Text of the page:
Revised Centers for Disease Control and Prevention recommendations on HIV testing now
promote testing of most risk groups. However, positive results for low-risk individuals are more likely
to be false positives than for high-risk individuals, making clear communication of test results even
more imperative. In a study, we evaluated current counseling of low-risk test recipients via a sample of
29 HIV hotline counselors from U.S. state and national hotlines. 100% of counselors interviewed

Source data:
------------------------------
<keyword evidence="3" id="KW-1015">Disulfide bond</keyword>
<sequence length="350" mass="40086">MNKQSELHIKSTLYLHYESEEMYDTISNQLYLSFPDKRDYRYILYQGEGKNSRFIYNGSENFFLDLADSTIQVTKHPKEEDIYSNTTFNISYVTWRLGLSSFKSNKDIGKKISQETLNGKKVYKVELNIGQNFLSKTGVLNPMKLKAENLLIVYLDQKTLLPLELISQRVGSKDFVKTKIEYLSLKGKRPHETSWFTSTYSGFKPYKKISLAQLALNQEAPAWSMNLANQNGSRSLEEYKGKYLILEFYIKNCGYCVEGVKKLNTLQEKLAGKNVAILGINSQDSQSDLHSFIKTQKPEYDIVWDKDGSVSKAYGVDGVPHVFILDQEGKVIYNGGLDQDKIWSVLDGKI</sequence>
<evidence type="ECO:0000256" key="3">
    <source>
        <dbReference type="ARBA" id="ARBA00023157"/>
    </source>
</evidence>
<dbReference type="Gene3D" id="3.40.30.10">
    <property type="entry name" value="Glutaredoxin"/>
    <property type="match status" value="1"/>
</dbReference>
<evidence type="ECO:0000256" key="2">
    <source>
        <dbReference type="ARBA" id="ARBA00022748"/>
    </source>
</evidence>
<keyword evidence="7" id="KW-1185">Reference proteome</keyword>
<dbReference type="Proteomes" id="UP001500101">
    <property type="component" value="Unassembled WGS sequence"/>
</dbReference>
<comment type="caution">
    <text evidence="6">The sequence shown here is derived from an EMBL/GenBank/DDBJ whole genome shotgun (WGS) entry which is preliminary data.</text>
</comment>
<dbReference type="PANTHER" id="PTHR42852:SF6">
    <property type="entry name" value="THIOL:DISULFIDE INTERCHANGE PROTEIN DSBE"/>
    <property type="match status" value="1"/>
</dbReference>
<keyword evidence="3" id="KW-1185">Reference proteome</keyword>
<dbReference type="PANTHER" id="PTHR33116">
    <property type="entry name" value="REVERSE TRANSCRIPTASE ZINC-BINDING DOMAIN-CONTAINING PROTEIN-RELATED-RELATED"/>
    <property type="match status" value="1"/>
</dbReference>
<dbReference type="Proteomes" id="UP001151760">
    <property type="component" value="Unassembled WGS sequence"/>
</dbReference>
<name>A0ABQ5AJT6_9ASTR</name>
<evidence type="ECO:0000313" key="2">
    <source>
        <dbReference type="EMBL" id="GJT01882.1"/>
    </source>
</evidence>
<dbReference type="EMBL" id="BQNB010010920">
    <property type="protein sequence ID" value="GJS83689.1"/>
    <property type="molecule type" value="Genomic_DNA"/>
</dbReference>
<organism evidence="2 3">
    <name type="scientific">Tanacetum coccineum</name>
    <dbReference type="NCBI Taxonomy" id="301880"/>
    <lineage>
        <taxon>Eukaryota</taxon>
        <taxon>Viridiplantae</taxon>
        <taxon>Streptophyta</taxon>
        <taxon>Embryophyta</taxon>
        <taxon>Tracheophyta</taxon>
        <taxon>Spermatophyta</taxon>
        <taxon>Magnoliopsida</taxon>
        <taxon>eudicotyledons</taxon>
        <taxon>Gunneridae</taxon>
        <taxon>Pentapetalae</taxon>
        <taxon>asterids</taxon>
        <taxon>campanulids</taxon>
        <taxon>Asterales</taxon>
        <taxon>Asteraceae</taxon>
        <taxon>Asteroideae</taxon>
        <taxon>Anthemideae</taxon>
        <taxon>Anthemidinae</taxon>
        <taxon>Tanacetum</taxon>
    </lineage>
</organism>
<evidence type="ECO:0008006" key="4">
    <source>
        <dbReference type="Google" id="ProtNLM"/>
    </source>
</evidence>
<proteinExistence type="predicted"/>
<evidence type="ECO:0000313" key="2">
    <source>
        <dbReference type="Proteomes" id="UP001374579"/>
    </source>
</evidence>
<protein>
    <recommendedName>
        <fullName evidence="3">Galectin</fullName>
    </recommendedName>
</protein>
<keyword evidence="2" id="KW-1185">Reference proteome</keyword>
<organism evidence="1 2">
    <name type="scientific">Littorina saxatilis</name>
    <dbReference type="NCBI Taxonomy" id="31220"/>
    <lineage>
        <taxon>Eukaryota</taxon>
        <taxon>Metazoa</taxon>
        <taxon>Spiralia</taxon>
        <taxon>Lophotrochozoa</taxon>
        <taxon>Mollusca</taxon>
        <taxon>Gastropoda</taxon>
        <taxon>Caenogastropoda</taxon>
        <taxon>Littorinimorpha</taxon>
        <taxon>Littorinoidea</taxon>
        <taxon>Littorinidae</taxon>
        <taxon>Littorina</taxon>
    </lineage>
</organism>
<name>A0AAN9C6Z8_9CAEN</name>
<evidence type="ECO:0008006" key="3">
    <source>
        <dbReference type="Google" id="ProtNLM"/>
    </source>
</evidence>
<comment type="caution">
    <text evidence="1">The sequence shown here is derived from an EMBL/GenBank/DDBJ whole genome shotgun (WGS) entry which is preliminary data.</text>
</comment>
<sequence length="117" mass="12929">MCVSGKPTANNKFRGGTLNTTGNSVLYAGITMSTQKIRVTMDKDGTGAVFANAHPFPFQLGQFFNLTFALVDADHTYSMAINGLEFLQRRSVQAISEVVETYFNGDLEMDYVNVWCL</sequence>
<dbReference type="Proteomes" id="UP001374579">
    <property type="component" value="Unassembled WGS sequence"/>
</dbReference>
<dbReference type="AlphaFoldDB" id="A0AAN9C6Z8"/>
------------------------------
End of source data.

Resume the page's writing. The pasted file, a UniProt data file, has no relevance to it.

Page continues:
failed to provide an accurate conditional HIV risk for low-risk women, but were more likely than a
1998 German sample to report that false positives could occur. In a second study, undergraduates read
idealized transcripts of interviews with HIV counselors and computed conditional risk for a low-risk
individual. The natural frequency format offered a small but significant improvement in conditional reasoning,
comparable to the effect of numerical literacy. Applications for ecologically valid numerical presentations of risk and
implications for numeracy are discussed.
Keywords: Bayesian reasoning, conditional risk, HIV counseling, HIV testing, numeracy, risk communication.
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